fig03: Signalling pathways mediating the effects of HDL on endothelial NO productionHDL has been shown to stimulate endothelial NO synthase phosphorylation at serine residue 1177 via binding of apoA-I to SR-BI and binding of HDL-associated lysophospholipids to the S1P3 receptor. In addition, HDL-mediated efflux of 7-oxysterols via endothelial ABCG-1 has been observed to inhibit the interaction between eNOS and caveolin, and to prevent the loss of eNOS dimerization induced by reactive oxygen species in the endothelium.
Mentions: Several different mechanisms have been proposed to account for the endothelial NO-stimulating capacity of HDL (Fig 3). Early studies have suggested that HDL acts by preventing the detrimental effects of oxidized LDL on endothelial NO-synthase (Uittenbogaard et al, 2000) while a subsequent study by Yuhanna et al (Yuhanna et al, 2001) suggested that HDL can bind to endothelial SR-BI and thus directly stimulate eNOS-mediated NO production. Mechanistically, binding of HDL to SR-BI initially leads to tyrosine kinase Src-mediated activation of phosphoinositide (PI) 3-kinase, which in turn activates Akt and the MAP kinase/extracellular signal-regulated kinase pathway (Mineo et al, 2003). This activation of endothelial Akt has been shown to stimulate phosphorylation of eNOS at serine residue 1177 (Mineo et al, 2003; Nofer et al, 2004), known to be an important regulatory mechanism leading to eNOS activation (Dimmeler et al, 1999). In contrast, the mechanism through which the MAP kinase/extracellular signal-regulated kinase pathway activates eNOS in endothelial cells stimulated with HDL remains to be further elucidated.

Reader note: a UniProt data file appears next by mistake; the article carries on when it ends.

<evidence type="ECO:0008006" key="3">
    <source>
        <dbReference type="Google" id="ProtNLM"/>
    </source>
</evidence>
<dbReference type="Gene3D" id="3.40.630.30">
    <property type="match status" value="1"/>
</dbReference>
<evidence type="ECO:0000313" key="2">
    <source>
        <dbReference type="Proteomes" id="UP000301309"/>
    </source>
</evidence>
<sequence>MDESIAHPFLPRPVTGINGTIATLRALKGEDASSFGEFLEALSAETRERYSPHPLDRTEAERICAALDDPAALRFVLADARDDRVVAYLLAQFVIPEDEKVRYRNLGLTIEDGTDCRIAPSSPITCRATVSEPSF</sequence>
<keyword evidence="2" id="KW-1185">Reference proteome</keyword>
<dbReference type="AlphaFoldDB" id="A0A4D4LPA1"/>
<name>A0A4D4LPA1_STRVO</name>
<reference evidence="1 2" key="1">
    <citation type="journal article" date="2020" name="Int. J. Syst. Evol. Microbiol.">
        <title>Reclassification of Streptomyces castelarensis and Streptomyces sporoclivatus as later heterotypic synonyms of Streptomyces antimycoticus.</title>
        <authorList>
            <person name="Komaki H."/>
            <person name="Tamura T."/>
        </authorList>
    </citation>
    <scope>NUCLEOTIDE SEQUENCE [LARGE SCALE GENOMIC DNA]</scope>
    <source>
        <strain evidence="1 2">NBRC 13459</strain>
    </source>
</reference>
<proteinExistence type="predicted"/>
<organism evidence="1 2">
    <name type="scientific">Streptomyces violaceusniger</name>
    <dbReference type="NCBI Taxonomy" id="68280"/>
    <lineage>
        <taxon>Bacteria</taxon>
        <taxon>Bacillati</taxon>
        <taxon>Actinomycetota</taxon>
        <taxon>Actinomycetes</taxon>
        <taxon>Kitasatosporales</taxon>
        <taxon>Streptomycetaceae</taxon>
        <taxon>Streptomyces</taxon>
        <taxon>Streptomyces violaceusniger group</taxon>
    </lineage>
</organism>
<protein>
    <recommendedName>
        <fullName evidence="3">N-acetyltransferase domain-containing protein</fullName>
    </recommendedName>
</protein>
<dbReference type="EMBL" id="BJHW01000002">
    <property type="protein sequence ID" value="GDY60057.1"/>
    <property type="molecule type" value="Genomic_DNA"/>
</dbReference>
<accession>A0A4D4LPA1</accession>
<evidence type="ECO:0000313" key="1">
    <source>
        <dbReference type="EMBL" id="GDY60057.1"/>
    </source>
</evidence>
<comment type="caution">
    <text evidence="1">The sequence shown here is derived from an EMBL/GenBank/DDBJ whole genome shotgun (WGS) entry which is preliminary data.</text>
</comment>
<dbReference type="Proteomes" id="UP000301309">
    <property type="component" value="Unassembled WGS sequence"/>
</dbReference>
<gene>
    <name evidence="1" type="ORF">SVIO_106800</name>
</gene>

Bottom Line: Studies in gene-targeted mice, however, have also indicated that increasing HDL-cholesterol plasma levels can either limit (e.g. apolipoprotein A-I) or accelerate (e.g. Scavenger receptor class B type I) atherosclerosis.Moreover, vascular effects of HDL have been observed to be heterogenous and are altered in patients with CAD or diabetes, a condition that has been termed 'HDL dysfunction'.It will therefore be important to further determine, which biological functions of HDL are critical for its anti-atherosclerotic properties, as well as how these can be measured and targeted.

View Article: PubMed Central - PubMed

Affiliation: Department of Cardiology, Cardiovascular Center, University Hospital Zurich, Zurich, Switzerland.

Show MeSH
Related in: MedlinePlus